The New York Times on a Swift Boat to Court?

In today's terror—stricken world, which is more vital to the public's interest: being safe, or being informed?

This very question has come before the management of the New York Times twice in the past six months. On both occasions, even though it went completely contrary to the national security requests of the White House, their conclusion was that ignorance is indeed not bliss.

Sadly, it appears that the Times doesn't agree with the old maxim 'Tis better to be safe than sorry,' for on June 23, in what is starting to become a semi—annual event, the Times' Pulitzer Prize—winning team of Eric Lichtblau and James Risen disclosed to America and her enemies the existence of another highly classified national security program designed to identify terrorist activity before it occurs.

In this case, since shortly after 9/11, the Central Intelligence Agency has been working with a Belgian international banking cooperative called the Society for Worldwide Interbank Financial Telecommunications. SWIFT provides electronic messaging services that direct monetary transactions worth in excess of $6 trillion a day from approximately 7,800 financial institutions (banks, brokerage firms, stock exchanges, etc.) across the globe.

By obtaining information from SWIFT, the CIA's goal was to identify suspicious movements of currency from known terrorists in one country to possible cells elsewhere. Not only would this assist the government's expressed goal of cutting off the funding for such activities, it also would help investigators capture such operatives here in America before they had an opportunity to do the nation any harm. And, it was working exceptionally well prior to the Times revelations:

'The Swift data has provided clues to money trails and ties between possible terrorists and groups financing them, the officials said. In some instances, they said, the program has pointed them to new suspects, while in others it has buttressed cases already under investigation.'

In fact, there have been some quite notable achievements:

'Among the successes was the capture of a Qaeda operative, Riduan Isamuddin, better known as Hambali, believed to be the mastermind of the 2002 bombing of a Bali resort, several officials said. The Swift data identified a previously unknown figure in Southeast Asia who had financial dealings with a person suspected of being a member of Al Qaeda; that link helped locate Hambali in Thailand in 2003, they said.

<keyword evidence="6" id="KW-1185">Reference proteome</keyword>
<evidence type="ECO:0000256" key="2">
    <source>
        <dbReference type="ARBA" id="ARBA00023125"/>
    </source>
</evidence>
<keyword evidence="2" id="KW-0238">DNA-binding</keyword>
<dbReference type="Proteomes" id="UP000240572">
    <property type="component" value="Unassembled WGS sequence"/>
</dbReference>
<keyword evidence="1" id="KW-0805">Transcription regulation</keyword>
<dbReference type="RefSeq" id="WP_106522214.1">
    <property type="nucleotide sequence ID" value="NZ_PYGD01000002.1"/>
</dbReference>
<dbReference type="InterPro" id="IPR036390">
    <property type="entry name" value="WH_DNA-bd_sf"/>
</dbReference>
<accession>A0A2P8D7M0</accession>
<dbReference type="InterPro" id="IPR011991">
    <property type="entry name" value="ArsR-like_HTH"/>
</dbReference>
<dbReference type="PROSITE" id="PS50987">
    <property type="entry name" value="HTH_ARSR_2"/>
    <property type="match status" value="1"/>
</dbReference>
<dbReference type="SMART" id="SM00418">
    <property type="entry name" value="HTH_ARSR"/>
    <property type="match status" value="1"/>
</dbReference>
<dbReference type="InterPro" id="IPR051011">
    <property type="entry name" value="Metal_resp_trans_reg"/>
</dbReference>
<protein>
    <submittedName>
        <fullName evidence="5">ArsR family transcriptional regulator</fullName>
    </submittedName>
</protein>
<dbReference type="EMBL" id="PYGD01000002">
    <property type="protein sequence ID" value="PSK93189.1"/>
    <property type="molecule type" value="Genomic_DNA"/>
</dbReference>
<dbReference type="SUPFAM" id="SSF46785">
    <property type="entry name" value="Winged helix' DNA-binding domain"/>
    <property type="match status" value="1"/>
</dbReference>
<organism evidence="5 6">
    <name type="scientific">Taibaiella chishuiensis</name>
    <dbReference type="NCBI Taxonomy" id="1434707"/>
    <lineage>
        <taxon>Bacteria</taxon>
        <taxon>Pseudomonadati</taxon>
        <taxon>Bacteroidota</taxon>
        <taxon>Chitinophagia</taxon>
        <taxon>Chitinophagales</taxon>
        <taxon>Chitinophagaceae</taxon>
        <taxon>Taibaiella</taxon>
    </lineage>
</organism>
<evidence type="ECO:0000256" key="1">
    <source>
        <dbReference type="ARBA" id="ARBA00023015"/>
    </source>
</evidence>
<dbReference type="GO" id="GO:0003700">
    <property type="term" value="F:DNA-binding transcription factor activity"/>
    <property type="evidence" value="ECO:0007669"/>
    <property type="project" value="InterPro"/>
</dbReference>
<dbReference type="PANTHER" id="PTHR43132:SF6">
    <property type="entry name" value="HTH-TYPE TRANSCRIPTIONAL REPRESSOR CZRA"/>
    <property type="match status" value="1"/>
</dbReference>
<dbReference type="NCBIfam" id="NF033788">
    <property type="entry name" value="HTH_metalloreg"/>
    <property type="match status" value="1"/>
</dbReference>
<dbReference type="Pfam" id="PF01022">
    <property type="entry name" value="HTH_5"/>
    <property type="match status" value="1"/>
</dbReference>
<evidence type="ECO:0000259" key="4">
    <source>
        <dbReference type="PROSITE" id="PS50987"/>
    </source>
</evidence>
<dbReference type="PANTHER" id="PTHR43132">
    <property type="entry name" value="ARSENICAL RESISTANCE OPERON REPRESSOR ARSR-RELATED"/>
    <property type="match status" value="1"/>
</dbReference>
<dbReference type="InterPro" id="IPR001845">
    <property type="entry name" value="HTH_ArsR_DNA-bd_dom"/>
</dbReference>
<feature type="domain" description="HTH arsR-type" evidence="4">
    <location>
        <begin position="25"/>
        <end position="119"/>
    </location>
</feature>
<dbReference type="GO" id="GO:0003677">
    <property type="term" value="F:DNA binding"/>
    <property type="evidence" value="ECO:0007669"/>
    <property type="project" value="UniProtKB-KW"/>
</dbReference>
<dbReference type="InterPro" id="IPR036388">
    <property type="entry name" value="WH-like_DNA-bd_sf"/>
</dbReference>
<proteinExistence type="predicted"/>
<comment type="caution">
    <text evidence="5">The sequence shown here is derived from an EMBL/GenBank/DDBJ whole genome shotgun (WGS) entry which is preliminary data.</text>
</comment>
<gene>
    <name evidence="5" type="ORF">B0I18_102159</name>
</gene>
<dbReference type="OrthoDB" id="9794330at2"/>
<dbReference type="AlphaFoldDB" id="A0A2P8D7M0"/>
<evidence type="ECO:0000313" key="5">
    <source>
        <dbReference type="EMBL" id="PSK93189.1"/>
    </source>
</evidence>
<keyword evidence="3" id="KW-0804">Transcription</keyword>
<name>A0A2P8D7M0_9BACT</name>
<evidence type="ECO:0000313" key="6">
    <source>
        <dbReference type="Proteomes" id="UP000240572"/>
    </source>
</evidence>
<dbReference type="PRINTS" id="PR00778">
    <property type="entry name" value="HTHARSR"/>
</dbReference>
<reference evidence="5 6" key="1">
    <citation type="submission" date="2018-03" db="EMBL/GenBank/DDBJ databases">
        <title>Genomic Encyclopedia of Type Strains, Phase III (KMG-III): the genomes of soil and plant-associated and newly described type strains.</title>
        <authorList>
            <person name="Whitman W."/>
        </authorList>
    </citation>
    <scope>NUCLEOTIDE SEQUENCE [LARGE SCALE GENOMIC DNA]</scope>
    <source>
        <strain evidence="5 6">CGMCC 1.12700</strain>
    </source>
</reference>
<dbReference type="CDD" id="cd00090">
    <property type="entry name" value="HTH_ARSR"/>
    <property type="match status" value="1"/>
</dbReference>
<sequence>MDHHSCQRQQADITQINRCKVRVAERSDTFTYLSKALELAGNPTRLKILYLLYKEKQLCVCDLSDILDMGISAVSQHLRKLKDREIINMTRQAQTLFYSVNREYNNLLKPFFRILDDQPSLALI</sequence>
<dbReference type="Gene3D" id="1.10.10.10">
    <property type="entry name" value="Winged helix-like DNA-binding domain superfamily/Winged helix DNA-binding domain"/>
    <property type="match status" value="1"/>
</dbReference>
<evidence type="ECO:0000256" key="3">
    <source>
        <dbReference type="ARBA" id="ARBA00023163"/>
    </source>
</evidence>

'In the United States, the program has provided financial data in investigations into possible domestic terrorist cells as well as inquiries of Islamic charities with suspected of having links to extremists, the officials said.

'The data also helped identify a Brooklyn man who was convicted on terrorism—related charges last year, the officials said. The man, Uzair Paracha, who worked at a New York import business, aided a Qaeda operative in Pakistan by agreeing to launder $200,000 through a Karachi bank, prosecutors said.'

Such successes have clearly been beneficial in the Global War on Terror as reported by former FBI member and terrorist finance expert Dennis Lormel on Friday:

'For my colleagues who have been skeptical of the U.S. Government's efforts in terrorist financing, this program, the cooperation with other financial providers, such as First Data Corporation and Western Union, contributed significantly to the A— grade given the Government for Terrorist Financing by the 9/11 Commission.'

Speaking of the 9/11 Commission, according to ABC's 'World News Tonight, its chairman, Thomas Kean, personally asked the Times not to report this SWIFT information, and was quoted Friday evening saying:

'I think we have one less tool because we've — we've found that al Qaeda — when they find out things we're using to intercept messages, intercept money, intercept whatever —— they'd stop doing that. We were, probably, a step ahead of them and in this area, we're not ahead of that step anymore.' 

Importantly, according to the Times, SWIFT examinations have absolutely no impact upon domestic banking transactions, and, therefore, represent no conceivable loss of financial privacy for Americans: